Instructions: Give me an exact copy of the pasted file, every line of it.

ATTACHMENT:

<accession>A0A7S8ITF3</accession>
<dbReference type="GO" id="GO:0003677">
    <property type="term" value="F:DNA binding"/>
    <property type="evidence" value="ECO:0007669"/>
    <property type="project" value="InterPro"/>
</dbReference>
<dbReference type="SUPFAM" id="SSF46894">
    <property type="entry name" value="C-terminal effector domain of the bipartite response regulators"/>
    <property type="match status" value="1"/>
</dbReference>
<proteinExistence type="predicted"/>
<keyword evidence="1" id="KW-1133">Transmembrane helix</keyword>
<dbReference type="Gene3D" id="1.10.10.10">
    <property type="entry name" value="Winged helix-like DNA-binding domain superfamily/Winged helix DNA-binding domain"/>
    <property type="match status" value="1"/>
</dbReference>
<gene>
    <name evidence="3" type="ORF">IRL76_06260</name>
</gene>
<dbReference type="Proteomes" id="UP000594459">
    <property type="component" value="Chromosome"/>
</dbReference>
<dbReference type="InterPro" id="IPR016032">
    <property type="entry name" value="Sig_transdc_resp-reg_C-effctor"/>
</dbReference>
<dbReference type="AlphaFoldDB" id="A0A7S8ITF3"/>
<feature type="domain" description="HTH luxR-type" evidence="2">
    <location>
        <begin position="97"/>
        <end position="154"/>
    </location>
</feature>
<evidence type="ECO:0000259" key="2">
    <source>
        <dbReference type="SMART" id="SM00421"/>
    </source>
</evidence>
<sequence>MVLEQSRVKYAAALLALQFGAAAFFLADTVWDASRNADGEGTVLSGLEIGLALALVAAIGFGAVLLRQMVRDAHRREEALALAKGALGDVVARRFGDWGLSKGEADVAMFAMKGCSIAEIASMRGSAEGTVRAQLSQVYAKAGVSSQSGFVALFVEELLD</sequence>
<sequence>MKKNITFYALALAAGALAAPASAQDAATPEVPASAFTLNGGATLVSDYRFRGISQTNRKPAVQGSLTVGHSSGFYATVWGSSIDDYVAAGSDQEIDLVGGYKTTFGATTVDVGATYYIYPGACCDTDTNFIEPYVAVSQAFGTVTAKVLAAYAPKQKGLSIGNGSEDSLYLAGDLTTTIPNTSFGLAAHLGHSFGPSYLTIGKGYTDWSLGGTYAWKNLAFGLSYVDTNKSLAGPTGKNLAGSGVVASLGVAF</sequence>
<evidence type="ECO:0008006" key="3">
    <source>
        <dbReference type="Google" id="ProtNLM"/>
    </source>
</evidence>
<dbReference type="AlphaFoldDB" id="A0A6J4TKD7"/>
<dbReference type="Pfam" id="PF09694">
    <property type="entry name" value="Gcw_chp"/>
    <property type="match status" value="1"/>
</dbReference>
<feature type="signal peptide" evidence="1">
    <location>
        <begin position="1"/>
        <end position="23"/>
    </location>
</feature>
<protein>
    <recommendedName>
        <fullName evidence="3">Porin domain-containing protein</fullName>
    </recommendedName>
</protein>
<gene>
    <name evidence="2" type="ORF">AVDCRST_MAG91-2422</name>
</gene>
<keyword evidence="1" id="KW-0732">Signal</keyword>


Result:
<accession>A0A7S8ITF3</accession>
<dbReference type="GO" id="GO:0003677">
    <property type="term" value="F:DNA binding"/>
    <property type="evidence" value="ECO:0007669"/>
    <property type="project" value="InterPro"/>
</dbReference>
<dbReference type="SUPFAM" id="SSF46894">
    <property type="entry name" value="C-terminal effector domain of the bipartite response regulators"/>
    <property type="match status" value="1"/>
</dbReference>
<proteinExistence type="predicted"/>
<keyword evidence="1" id="KW-1133">Transmembrane helix</keyword>
<dbReference type="Gene3D" id="1.10.10.10">
    <property type="entry name" value="Winged helix-like DNA-binding domain superfamily/Winged helix DNA-binding domain"/>
    <property type="match status" value="1"/>
</dbReference>
<gene>
    <name evidence="3" type="ORF">IRL76_06260</name>
</gene>
<dbReference type="Proteomes" id="UP000594459">
    <property type="component" value="Chromosome"/>
</dbReference>
<dbReference type="InterPro" id="IPR016032">
    <property type="entry name" value="Sig_transdc_resp-reg_C-effctor"/>
</dbReference>
<dbReference type="AlphaFoldDB" id="A0A7S8ITF3"/>
<feature type="domain" description="HTH luxR-type" evidence="2">
    <location>
        <begin position="97"/>
        <end position="154"/>
    </location>
</feature>
<evidence type="ECO:0000259" key="2">
    <source>
        <dbReference type="SMART" id="SM00421"/>
    </source>
</evidence>
<sequence>MVLEQSRVKYAAALLALQFGAAAFFLADTVWDASRNADGEGTVLSGLEIGLALALVAAIGFGAVLLRQMVRDAHRREEALALAKGALGDVVARRFGDWGLSKGEADVAMFAMKGCSIAEIASMRGSAEGTVRAQLSQVYAKAGVSSQSGFVALFVEELLD</sequence>
<sequence>MKKNITFYALALAAGALAAPASAQDAATPEVPASAFTLNGGATLVSDYRFRGISQTNRKPAVQGSLTVGHSSGFYATVWGSSIDDYVAAGSDQEIDLVGGYKTTFGATTVDVGATYYIYPGACCDTDTNFIEPYVAVSQAFGTVTAKVLAAYAPKQKGLSIGNGSEDSLYLAGDLTTTIPNTSFGLAAHLGHSFGPSYLTIGKGYTDWSLGGTYAWKNLAFGLSYVDTNKSLAGPTGKNLAGSGVVASLGVAF</sequence>
<evidence type="ECO:0008006" key="3">
    <source>
        <dbReference type="Google" id="ProtNLM"/>
    </source>
</evidence>
<dbReference type="AlphaFoldDB" id="A0A6J4TKD7"/>
<dbReference type="Pfam" id="PF09694">
    <property type="entry name" value="Gcw_chp"/>
    <property type="match status" value="1"/>
</dbReference>
<feature type="signal peptide" evidence="1">
    <location>
        <begin position="1"/>
        <end position="23"/>
    </location>
</feature>
<protein>
    <recommendedName>
        <fullName evidence="3">Porin domain-containing protein</fullName>
    </recommendedName>
</protein>
<gene>
    <name evidence="2" type="ORF">AVDCRST_MAG91-2422</name>
</gene>
<keyword evidence="1" id="KW-0732">Signal</keyword>